© 2013 by Nelson Education24 Assessment centre: a standardized procedure that involves the use of multiple measurement techniques ◦ Multiple assessors to evaluate candidates for selection, classification, and promotion Assessment Centres
© 2013 by Nelson Education25 Essential Elements of an Assessment Centre 1.Job analysis is used to identify job dimensions, tasks, and attributes that are important to job success 2.Behaviour displayed by candidates must be categorized by trained assessors and related to dimensions, aptitudes, attributes, or KSAOs Recruitment and Selection Today 8.4
© 2013 by Nelson Education26 Recruitment and Selection Today 8.4 (continued) 3.Assessment techniques must provide information related to the dimensions and attributes identified in the job analysis 4.Multiple assessment procedures are used to elicit a variety of behaviours and information relevant to the selected dimensions and attributes 5.A sufficient number of job-related simulations must be included in the procedure to allow opportunities to observe behaviour on the selected dimensions
© 2013 by Nelson Education27 Recruitment and Selection Today 8.4 (continued) 6.Multiple assessors, diverse in ethnicity, age, gender, and functional work areas, are used to observe and assess each candidate 7.Assessors must receive thorough training and meet performance standards before being allowed to evaluate candidates 8.Systematic procedures must be used by assessors to record specific behavioural observations accurately at the time of their occurrence.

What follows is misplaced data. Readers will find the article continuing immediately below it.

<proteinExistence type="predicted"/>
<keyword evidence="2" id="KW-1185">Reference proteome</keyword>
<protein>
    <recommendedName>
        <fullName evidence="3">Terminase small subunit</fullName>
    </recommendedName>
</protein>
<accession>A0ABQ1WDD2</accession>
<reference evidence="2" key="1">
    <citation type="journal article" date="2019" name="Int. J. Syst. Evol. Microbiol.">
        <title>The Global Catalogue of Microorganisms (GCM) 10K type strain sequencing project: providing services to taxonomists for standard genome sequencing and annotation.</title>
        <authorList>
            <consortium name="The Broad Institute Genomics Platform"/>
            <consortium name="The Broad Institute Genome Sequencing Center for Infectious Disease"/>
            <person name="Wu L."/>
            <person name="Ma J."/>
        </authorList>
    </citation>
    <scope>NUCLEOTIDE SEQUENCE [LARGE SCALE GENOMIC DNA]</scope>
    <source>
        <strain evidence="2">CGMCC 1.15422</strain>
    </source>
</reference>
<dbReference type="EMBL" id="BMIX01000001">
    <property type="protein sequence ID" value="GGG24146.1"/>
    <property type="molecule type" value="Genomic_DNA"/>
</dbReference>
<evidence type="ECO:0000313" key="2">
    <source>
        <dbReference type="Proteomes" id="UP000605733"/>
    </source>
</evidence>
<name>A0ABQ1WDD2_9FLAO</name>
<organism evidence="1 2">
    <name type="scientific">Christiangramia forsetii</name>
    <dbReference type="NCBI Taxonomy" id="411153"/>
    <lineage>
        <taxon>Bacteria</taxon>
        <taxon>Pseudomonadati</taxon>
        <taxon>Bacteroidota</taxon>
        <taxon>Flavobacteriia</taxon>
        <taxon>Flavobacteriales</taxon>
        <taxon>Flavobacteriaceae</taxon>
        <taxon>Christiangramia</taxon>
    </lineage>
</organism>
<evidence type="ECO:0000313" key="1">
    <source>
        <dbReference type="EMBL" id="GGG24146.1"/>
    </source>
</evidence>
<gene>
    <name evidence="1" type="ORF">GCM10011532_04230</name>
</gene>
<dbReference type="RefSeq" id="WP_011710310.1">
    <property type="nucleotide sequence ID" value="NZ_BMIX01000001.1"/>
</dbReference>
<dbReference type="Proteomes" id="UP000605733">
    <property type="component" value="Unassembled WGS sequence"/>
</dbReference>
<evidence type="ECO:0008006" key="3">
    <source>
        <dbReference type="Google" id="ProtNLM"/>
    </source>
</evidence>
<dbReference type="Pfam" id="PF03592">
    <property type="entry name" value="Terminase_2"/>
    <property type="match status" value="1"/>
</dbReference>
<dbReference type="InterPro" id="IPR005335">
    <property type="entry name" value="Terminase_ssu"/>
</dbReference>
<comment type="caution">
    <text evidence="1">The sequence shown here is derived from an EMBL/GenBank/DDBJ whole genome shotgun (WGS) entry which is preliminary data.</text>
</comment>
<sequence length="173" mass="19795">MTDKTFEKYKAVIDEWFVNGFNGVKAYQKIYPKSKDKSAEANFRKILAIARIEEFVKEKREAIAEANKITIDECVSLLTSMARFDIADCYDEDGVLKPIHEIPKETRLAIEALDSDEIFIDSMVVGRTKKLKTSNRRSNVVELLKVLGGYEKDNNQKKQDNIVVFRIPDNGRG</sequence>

© 2013 by Nelson Education28 Recruitment and Selection Today 8.4 9.Assessors must prepare a report or record of observations made during each exercise in preparation for consolidating information across assessors 10.Data from all assessor reports must be pooled or integrated either at a special meeting of assessors or through statistical methods
© 2013 by Nelson Education29 1. What types of employment tests have you completed? 2. What did you think about the process? Class Activity